Full scale attack on town and village greens repelled
The Court of Appeal have dismissed a challenge on the law relating to town and village greens which, if successful, would have dramatically limited the ability of local residents to register land as a town and village green. Mr Jones, a local resident, applied for a large area of land lying on the outskirts of Leeds to be registered as a town and village green. Leeds Group Plc, which owned part of the land in question, objected to the proposed registration and Leeds City Council, the registration authority, held a non-statutory public inquiry. The Inspector recommended registration, which Leeds CC accepted.
Leeds Group Plc sought judicial review of that decision on various grounds. The Court of Appeal dismissed the challenge on the basis, first, that the reference in the legislation to inhabitants of a ‘neighbourhood’ who use the land in question, could be read in the plural, such that users of a town and village green could be made up of two or more neighbourhoods. Secondly, although the amendment introducing the word ‘neighbourhood’ took effect on 30 January 2001, an application for registration after that date could still rely on such user occurring before that date. This was not retrospective legislation and not incompatible with Article 1 of Protocol 1 of the European Convention on Human Rights.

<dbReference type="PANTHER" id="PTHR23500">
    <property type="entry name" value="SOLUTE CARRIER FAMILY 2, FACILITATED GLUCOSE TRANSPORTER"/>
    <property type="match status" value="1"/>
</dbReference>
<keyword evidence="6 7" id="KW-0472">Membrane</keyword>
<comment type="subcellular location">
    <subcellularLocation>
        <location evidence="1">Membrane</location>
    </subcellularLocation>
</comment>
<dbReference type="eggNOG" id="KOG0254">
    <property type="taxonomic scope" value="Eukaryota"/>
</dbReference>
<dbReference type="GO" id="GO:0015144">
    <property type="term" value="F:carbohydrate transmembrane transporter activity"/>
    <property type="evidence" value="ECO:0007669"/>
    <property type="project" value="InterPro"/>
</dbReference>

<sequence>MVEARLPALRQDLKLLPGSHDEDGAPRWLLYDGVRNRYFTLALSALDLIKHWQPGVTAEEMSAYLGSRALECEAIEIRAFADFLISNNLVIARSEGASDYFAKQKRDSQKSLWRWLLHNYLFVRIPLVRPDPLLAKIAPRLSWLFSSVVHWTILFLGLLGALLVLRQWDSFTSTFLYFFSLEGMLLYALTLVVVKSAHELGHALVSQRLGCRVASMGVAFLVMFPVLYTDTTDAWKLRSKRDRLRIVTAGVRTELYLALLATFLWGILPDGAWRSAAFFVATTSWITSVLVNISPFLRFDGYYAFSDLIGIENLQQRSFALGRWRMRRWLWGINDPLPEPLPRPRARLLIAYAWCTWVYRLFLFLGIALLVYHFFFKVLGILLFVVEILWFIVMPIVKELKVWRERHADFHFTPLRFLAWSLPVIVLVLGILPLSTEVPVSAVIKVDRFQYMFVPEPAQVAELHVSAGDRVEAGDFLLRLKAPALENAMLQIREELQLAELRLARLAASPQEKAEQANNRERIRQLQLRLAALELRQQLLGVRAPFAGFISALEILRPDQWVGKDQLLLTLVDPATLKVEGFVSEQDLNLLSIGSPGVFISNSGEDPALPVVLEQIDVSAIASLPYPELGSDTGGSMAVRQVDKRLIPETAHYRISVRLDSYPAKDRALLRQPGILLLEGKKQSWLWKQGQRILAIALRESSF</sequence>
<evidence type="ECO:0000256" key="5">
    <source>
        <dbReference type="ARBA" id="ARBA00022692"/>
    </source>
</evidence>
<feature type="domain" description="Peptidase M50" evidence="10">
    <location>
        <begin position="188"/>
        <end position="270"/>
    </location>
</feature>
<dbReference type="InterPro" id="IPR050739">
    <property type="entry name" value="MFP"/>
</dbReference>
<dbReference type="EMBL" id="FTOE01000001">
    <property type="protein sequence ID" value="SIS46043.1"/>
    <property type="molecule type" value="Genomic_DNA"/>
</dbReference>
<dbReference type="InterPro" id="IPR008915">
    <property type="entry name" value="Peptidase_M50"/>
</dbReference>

The decisions of the Court of Appeal are at  EWCA Civ 1447 and  EWCA Civ 1438. The Appellant’s application to the Supreme Court for permission to appeal is pending.
Morag Ellis QC and Clare Parry appeared for Leeds City Council. Robert Williams appeared for the interested party.